Think vaping is a safe tool to help you kick your smoking habit? Not so fast. Here are five things you need to know about vaping and how you can quit your nicotine addiction.
The effects smoking has on our health are known far and wide. About 90% of all lung cancers are caused from smoking, and long-term smoking also increases the risk of chronic health conditions such as heart disease, high blood pressure and stroke.
For those looking to quit their addiction or lessen their chance of developing health complications, vaping from e-cigarettes may seem like a safer alternative to smoking. Not so fast, says Jerome West, Tobacco Prevention, Treatment and Research Manager at MetroHealth.
“There are no known health benefits to vaping,” he said.
Because e-cigarettes are relatively new, doctors and researchers don’t fully understand the long-term outcomes vaping may have on our bodies, but the damage they’re beginning to see in the short term is alarming.
To clear the air, here are five things you need to know about vaping and how you can quit your nicotine addiction.
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What is vaping?
Unlike smoking, in which a user inhales smoke from burning tobacco, vaping is when a battery-powered device creates an aerosol that delivers nicotine and other chemicals to the bloodstream when inhaled. The devices used for vaping can go by many names, but they’re often referred to as e-cigarettes, e-cigs, vapes, mods, e-hookahs, pens or electronic nicotine delivery systems. Some devices may look like a cigarette, while others may be similar in size and shape to a USB flash drive, digital recorder, pen or pod.
You are inhaling more than water vapor
While the aerosol may look like water vapor, it’s not. The e-liquid or “vape juice” used in the electronic devices contains nicotine and upward of 30 or more chemicals and flavorings.
Inside almost every electronic vaping device is a coil. When the e-liquid hits the heated coil, a vapor is formed which can be inhaled.
“The issue is that all of the chemicals and flavorings inside the of liquid become vaporized, too,” West said. “And now you’re inhaling a mix of potentially cancer-causing chemicals, heavy metals and volatile organic compounds.”
Vaping is not safer than smoking
Replacing smoke with vapor does not make it a safer way to consume nicotine. When someone inhales the e-juice vapor, they’re coating their lungs with potentially dangerous chemicals.
Coughing, wheezing, chest pain and shortness of breath are all known side effects of vaping, but other more serious complications are possible, too. Researchers have a found vaping to be the cause of bronchiolitis obliterans, commonly known as “popcorn lung,” and lipoid pneumonia, conditions from which it is difficult to fully recover.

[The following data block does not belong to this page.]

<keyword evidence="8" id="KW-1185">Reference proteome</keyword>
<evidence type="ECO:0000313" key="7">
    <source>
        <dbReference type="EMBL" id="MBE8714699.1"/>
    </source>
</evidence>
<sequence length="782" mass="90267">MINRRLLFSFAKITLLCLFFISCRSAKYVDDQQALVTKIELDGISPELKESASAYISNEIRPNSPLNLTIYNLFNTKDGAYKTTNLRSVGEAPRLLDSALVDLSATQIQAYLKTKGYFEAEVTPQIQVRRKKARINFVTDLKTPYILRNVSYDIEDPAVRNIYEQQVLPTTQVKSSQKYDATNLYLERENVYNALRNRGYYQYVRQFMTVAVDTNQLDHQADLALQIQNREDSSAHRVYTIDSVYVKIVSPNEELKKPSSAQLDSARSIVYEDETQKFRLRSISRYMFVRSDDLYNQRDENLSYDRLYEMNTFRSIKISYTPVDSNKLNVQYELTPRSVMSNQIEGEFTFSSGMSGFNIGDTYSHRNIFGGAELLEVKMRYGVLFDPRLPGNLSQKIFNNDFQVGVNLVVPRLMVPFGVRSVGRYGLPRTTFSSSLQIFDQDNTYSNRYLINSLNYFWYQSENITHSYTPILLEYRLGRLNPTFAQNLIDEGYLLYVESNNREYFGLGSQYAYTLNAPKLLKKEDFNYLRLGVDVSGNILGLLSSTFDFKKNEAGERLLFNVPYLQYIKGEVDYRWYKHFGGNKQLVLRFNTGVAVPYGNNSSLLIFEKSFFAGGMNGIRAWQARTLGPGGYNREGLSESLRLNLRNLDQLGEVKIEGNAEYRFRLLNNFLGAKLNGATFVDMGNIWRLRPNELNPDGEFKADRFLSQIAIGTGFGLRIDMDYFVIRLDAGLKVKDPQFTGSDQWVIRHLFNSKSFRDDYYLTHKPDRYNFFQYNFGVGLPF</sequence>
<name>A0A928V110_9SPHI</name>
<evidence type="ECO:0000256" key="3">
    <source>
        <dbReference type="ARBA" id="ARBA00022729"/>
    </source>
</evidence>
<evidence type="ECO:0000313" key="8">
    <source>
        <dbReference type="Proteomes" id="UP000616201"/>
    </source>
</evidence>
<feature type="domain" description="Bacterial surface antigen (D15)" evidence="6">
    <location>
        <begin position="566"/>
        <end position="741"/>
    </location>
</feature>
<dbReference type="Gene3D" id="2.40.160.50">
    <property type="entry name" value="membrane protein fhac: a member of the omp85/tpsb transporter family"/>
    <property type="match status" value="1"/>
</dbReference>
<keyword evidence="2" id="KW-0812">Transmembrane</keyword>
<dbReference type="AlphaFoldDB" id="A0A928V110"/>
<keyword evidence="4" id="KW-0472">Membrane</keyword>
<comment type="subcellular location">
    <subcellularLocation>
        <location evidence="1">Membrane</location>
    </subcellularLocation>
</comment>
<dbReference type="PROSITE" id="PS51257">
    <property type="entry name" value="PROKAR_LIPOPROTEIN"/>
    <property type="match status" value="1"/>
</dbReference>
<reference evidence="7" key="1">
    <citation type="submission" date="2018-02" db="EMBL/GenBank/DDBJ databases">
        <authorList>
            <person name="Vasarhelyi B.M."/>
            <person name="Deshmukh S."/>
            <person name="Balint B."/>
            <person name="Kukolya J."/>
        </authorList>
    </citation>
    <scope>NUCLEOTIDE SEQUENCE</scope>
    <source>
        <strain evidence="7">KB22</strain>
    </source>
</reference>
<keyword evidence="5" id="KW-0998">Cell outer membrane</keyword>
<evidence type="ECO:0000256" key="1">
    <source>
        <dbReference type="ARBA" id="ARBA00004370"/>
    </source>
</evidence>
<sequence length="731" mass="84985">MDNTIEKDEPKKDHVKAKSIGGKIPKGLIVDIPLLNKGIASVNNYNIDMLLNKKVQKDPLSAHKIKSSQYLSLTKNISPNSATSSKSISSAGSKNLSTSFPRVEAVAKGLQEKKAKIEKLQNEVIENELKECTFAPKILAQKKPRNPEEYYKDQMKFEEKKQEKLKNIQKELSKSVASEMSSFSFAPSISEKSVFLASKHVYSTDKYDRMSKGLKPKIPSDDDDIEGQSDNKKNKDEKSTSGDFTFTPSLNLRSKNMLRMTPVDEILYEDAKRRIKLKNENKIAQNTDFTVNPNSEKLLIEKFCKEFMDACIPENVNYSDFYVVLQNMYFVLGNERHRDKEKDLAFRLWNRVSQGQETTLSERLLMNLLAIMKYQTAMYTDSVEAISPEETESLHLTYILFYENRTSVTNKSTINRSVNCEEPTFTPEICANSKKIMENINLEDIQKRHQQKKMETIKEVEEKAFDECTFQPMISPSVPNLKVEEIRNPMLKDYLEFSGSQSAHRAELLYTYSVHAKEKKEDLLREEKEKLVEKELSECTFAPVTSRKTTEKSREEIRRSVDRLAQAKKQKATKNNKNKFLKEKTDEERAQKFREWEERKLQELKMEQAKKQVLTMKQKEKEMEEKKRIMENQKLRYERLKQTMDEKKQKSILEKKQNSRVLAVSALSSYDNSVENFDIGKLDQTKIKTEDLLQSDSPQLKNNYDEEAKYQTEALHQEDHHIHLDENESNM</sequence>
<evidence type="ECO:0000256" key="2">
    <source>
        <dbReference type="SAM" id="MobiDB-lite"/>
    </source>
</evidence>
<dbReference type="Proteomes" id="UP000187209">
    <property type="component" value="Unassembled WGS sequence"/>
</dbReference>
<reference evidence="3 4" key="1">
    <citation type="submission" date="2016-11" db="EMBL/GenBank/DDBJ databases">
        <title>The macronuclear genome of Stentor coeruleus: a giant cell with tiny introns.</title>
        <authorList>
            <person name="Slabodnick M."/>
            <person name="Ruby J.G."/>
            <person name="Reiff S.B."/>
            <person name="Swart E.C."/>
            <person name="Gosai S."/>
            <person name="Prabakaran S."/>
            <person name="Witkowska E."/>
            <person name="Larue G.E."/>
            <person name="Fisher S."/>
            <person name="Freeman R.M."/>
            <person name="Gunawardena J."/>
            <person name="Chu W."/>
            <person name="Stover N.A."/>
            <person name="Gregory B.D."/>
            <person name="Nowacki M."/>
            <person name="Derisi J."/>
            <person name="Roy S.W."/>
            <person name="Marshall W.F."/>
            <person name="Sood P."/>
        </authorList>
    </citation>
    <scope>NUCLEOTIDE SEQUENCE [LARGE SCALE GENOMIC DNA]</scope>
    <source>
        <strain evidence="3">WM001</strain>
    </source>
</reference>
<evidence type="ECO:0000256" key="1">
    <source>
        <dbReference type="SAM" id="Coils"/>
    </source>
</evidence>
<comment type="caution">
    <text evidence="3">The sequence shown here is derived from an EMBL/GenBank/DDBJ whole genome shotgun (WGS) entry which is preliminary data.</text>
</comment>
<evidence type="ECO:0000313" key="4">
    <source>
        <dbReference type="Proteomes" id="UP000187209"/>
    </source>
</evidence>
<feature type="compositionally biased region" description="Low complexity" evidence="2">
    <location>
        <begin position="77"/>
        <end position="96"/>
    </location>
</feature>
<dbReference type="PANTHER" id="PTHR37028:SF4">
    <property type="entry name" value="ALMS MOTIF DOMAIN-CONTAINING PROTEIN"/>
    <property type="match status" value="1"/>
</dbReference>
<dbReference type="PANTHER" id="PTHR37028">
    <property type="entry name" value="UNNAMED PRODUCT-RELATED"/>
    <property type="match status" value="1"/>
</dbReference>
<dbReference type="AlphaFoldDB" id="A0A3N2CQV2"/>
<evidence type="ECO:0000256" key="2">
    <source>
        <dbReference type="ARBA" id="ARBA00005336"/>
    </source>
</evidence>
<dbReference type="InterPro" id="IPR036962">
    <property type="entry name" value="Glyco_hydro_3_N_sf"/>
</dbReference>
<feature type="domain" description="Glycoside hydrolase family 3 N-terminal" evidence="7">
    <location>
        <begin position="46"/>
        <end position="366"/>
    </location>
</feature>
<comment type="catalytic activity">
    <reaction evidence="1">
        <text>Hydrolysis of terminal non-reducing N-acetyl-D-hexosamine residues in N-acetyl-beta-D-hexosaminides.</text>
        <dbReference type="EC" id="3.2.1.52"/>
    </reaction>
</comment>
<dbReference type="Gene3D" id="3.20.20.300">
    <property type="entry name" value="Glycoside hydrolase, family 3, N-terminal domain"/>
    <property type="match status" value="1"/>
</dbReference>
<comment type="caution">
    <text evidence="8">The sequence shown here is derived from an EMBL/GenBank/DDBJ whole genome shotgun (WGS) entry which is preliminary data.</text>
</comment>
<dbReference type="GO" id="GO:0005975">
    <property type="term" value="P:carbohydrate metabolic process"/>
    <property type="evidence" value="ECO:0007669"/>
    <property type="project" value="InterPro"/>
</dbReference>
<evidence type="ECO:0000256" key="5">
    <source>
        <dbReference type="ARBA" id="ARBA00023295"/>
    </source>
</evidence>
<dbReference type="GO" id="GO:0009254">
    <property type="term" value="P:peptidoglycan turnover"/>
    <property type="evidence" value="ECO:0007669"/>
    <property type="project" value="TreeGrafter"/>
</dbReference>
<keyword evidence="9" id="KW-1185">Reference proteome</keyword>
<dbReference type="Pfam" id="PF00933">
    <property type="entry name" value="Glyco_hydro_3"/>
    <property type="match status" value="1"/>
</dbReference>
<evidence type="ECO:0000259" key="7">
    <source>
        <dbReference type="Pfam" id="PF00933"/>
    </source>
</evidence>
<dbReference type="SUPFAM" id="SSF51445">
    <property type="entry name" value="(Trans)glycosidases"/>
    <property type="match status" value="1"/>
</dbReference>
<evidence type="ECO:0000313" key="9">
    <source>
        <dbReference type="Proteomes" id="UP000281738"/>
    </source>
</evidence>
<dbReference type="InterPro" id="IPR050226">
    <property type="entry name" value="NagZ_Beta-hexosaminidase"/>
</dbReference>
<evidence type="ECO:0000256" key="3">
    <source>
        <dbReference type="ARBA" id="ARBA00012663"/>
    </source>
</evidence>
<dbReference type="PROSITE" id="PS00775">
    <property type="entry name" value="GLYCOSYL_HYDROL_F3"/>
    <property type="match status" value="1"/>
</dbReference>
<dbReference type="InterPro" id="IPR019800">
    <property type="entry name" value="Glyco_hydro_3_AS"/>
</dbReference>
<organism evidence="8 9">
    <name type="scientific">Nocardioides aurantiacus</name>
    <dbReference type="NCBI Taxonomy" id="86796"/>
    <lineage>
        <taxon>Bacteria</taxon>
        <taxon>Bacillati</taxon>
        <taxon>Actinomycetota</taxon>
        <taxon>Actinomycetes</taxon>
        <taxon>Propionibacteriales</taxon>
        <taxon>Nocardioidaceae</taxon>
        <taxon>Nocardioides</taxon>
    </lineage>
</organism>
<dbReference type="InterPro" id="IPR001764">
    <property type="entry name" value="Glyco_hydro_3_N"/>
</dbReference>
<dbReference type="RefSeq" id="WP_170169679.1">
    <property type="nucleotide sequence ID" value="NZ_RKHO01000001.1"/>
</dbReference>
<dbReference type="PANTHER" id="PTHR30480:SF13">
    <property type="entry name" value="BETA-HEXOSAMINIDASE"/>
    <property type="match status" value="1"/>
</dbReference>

Vaping is not a good choice for quitting smoking
“Because there are too many unknowns regarding long-term effects, I do not recommend vaping as an alternative to smoking,” West said. No matter how it’s consumed, nicotine remains a highly addictive stimulant that can slow development of the brain for infants, children and teens.
Nicotine withdrawal for adults can include a number of unpleasant physical and psychological symptoms, including but not limited to headaches, nausea, depression and fatigue.
Quitting is possible
It’s easy for smoking or vaping to become a habit that feels impossible to break. While nicotine is considered one of the most addictive stimulants, there are ways to become nicotine free.
“For those wanting to quit, they must be willing to get the help,” West said. “Everyone’s journey is different, so it’s important to commit to the process and understand that you may not be able to quit overnight.”
With a staff of compassionate nicotine addiction professionals providing evidence-based, individualized care, MetroHealth offers a variety of supportive nicotine and smoking cessation programs which can be utilized in person or by telemedicine. Individual counseling, group counseling, free nicotine replacement products and pharmacotherapy are just a few of the services our Nicotine Dependence Prevention and Treatment program provides.
Jerome West, MA, MRE, OCPC, ICPS, LCDC III
Tobacco Prevention, Treatment, & Research Manager